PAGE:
(e) the reason why the data must be retained; and
(f) information that the judicial authority intends to make a request for legal aid or to issue a European Investigation Order requesting the preservation of stored data.

(3) The translation of the request referred to in subsection (2) shall be arranged by the Police

§ 65b
Retention of data at the request of a foreign state
(1) If a foreign authority requests the expeditious storage of data stored in a computer system or information carrier located in the territory of the Czech Republic, the request shall be processed by the Police Department with the prior consent of the judicial authority.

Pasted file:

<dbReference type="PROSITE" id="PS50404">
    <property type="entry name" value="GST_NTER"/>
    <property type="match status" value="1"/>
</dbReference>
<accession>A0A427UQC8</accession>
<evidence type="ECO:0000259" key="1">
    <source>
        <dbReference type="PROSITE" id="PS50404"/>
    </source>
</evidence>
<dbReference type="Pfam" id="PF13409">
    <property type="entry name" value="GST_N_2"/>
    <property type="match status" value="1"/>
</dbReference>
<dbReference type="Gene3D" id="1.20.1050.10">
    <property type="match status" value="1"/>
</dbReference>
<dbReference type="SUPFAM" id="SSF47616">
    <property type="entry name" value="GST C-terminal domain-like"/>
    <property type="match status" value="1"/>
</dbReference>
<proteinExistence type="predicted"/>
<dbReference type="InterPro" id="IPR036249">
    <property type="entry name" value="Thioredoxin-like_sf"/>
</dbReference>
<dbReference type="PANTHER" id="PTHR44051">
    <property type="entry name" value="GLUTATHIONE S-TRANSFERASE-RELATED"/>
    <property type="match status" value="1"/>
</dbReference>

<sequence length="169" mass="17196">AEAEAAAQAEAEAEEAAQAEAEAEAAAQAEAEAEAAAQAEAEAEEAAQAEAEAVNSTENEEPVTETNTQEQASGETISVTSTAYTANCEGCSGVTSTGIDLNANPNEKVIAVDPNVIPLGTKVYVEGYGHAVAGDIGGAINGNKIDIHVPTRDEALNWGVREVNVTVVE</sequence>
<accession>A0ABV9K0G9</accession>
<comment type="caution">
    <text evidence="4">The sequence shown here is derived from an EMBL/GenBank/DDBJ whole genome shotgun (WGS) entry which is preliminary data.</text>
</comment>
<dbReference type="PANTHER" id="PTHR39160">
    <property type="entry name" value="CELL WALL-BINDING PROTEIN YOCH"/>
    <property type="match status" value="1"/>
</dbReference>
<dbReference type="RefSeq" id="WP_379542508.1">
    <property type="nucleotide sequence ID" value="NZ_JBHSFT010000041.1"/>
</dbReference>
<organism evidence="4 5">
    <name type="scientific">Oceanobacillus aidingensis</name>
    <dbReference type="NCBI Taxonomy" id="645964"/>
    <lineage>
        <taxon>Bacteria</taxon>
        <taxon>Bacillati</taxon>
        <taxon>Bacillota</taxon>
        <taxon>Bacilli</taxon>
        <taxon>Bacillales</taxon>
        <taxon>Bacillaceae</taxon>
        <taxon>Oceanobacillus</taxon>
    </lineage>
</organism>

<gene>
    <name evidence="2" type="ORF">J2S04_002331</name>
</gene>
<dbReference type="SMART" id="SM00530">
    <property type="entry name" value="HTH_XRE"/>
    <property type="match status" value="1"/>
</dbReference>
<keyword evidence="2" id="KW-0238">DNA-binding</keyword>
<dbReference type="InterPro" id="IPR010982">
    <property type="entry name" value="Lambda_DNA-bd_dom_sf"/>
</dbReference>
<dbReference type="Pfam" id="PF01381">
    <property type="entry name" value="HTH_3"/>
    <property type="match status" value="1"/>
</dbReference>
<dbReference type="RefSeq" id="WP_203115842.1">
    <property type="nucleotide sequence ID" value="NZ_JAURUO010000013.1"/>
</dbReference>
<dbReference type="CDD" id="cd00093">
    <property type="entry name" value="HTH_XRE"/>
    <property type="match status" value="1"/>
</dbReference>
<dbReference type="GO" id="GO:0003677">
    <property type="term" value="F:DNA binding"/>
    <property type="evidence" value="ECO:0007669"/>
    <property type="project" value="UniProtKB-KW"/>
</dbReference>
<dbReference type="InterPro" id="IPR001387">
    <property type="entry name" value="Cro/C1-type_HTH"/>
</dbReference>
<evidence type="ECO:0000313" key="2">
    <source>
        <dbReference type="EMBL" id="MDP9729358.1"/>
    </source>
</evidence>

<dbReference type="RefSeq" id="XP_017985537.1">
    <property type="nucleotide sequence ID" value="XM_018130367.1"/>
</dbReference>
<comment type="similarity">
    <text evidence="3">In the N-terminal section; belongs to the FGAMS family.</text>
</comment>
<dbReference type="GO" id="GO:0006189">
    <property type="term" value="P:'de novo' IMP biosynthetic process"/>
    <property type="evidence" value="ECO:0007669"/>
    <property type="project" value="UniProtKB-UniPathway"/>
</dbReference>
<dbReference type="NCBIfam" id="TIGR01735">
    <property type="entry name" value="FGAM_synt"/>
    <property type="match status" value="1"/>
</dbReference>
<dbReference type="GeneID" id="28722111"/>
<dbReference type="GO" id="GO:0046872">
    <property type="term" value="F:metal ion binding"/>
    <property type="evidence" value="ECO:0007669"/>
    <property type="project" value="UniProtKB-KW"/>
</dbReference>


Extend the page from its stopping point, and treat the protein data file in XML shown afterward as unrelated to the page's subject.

(2) The judicial authority competent to grant consent under subsection (1) shall be the judicial authority which shall be competent to proceed under Part Three of Title I, Part 2 or under Part Five of Title XI, Parts 1 and 2, if the foreign state subsequently sends a request for legal assistance or a European Investigation Order to the Czech Republic for the purpose of seizing the stored data.

(3) A data retention order shall be issued for a limited period of time, which shall not be less than 60 days and not more than 90 days; it may be extended by a new order for a further 90 days at the reasoned request of the foreign authority. Otherwise, Section 7b of the Code of Criminal Procedure shall apply mutatis mutandis.

(4) The request of a foreign authority for the preservation of data cannot be granted if it does not contain the elements referred to in Section 65a (1). 2 and the foreign authority fails to complete it within the required period of time, despite having been warned of the consequences thereof.